And likewise, to be bold enough to give. We are so often constrained from our natural instinct to generosity because we fear that we look pushy, interfering, presumptuous. As if we are storing up favours or expectation in return, as if someone will look at our gift and wonder at our motives.

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The truth is, though, there is pleasure and rewards to be had on both sides of the equation. Giving with an open hand is delightful – is there anything better than presenting someone with a gift they truly love? Offering a helping hand when you know you can make a real difference? And likewise, the enormous relief of relaxing into someone else’s aid: of having a hand help you keep afloat, even for a minute, even just long enough for you to catch your breath and start swimming again.

I’ve been thinking about this a lot since my return since I have, by necessity, again been dependent on others’ hospitality. Although I had anticipated having to stay with friends and family for a while, it’s taken longer than I hoped, and my plan to spread myself so thinly as to not be too much of a burden (see? I write about this shit and still do it) has fallen through due to not everywhere I was counting on being available. But it’s also been a bit of an unforeseen gift. I’ve been splitting my time between one of my oldest friends and my cousin, and being able to catch up properly with them – as opposed to ticking them off a list as I hare around trying to cram everyone into a weekend visit – has been an unmitigated joy.

It’s also been useful and eye-opening: all my initial plans for my move involved city centre apartments or luxury flats with balconies overlooking the river, a fantasy that is more manageable in a much cheaper city. But staying in very different neighbourhoods has broadened my perspective, and the place I ended up renting is located in an area I hadn’t even initially considered. It has encouraged me to face up to my own issues about accepting without angst – for example, setting up a Ko-fi account was an exercise in asking. (HUGE thanks to everyone who has donated – I get an email every time someone does, which adds a nice little buzz to a day).

Having been the subject of generosity from all over the country (indeed, the globe), I don’t think one region, place or culture has a monopoly on kindness. But I have noticed a difference since I moved back North. In large part, it’s a matter of attention.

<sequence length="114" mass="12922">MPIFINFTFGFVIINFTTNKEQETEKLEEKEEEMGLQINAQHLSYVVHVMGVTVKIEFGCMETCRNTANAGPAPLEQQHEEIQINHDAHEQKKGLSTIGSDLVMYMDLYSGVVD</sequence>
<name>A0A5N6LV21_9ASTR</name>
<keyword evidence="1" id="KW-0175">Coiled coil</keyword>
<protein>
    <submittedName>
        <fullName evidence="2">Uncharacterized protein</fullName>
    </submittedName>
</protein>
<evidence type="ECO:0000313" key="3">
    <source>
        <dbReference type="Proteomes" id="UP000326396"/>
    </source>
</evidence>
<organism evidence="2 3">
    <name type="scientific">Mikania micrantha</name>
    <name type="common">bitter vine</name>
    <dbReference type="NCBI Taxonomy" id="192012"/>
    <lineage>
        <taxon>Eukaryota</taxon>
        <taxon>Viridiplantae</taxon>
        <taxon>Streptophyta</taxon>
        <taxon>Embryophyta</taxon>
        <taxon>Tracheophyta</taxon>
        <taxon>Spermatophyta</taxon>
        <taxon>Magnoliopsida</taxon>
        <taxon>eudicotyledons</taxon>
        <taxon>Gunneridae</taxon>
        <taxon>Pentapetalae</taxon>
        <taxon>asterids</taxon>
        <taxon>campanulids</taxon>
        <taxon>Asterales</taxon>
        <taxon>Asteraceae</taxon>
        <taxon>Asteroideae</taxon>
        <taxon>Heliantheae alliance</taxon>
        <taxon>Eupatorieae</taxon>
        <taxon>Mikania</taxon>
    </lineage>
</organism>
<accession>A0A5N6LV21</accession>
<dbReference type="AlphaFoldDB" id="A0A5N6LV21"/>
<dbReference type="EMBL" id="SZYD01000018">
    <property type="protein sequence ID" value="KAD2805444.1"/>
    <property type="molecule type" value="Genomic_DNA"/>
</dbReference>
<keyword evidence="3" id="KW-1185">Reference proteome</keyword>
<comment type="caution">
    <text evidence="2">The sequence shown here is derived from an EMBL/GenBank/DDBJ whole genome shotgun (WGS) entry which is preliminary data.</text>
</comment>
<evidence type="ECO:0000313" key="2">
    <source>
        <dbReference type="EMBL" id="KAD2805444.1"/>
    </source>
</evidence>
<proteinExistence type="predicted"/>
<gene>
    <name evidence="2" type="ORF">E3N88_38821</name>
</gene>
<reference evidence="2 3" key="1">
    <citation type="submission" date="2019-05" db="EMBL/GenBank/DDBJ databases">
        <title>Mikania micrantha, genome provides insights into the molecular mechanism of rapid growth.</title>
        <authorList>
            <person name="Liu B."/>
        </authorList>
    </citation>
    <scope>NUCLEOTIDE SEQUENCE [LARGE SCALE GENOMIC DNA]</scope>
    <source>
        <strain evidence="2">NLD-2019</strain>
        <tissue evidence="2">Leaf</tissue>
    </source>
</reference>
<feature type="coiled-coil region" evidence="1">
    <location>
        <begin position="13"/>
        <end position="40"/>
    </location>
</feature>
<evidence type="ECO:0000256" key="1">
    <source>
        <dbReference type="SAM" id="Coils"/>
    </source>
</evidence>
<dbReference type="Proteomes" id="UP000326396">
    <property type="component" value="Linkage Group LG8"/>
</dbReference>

In London, as in New York, we train ourselves to look away. Perhaps this is its own form of generosity: in a city where we are living on top of one another, giving someone privacy is a gift of its own. But it does mean that many things go unnoticed. In exceptional circumstances, both Londoners and New Yorkers have proven themselves capable of extraordinary kindnesses – but on an average day, you’re lifting your own suitcase up those stairs, matey.

In Newcastle, we seem more programmed to look towards one another. I’ve mentioned the whole ‘smiling on the subway’ thing, which continues to freak me out. But I had two experiences this week alone where strangers ran to my aid, unasked, and I wondered – how the hell did you even notice that? The other day, I was buzzing into my aunt’s building when I realised that, laden with bags as I was, I was on the wrong side of a barrier: so actually managing to hold open the door, cross the stairs and get inside before the whole thing slammed closed again was impossible – and a young couple literally sprinted across the street to hold it open for me. A few days later, when I was locking up at my cousin’s, and doing my usual ‘paranoid I haven’t locked someone else’s door properly, so I have to check 45 times’ routine, I faffed about so long that a builder from the construction site across the road came over to check that I was OK. ‘You alright, pet? Locked yourself out?’ Neither action was earth-shattering, but each spoke to a level of casual observation I have rarely encountered down south.

Of course, feeling people are paying attention isn’t always a good thing. I could have done with some London indifference the other day when, sitting on a crowded Metro, I went to reapply my lipbalm and only realised, as I put it to my mouth, that I had actually pulled a loose tampon from my bag…

20180524_193310

Like my writing? You can support me in a whole load of ways (some of them for FREE!)

If you’re skint: RTs and shares always welcome. Reviews of anything of mine you have read on Amazon or Goodreads or any book related/social media site, no matter how short, help boost profile. Tell your friends how lovely I am (leave out the needy bit.)

Donate to my Ko-fi. All the cool kids have one. (I am not cool, obviously, but have been assured this is true).

Buy my books: Some are available for as little as a quid! Not these two, mind, but others.

Rom-com with a dash of Northern charm: The Bridesmaid Blues

Paranormal adventure with snark and sexiness: Dark Dates: Cassandra Bick Chronicles: Volume 1

Want some swag? Buy a bag or a tee. And be sure to send me a picture! I’m on Instagram (@traceysinclair23) or Twitter (@thriftygal)

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[Note: this site uses some affiliate links]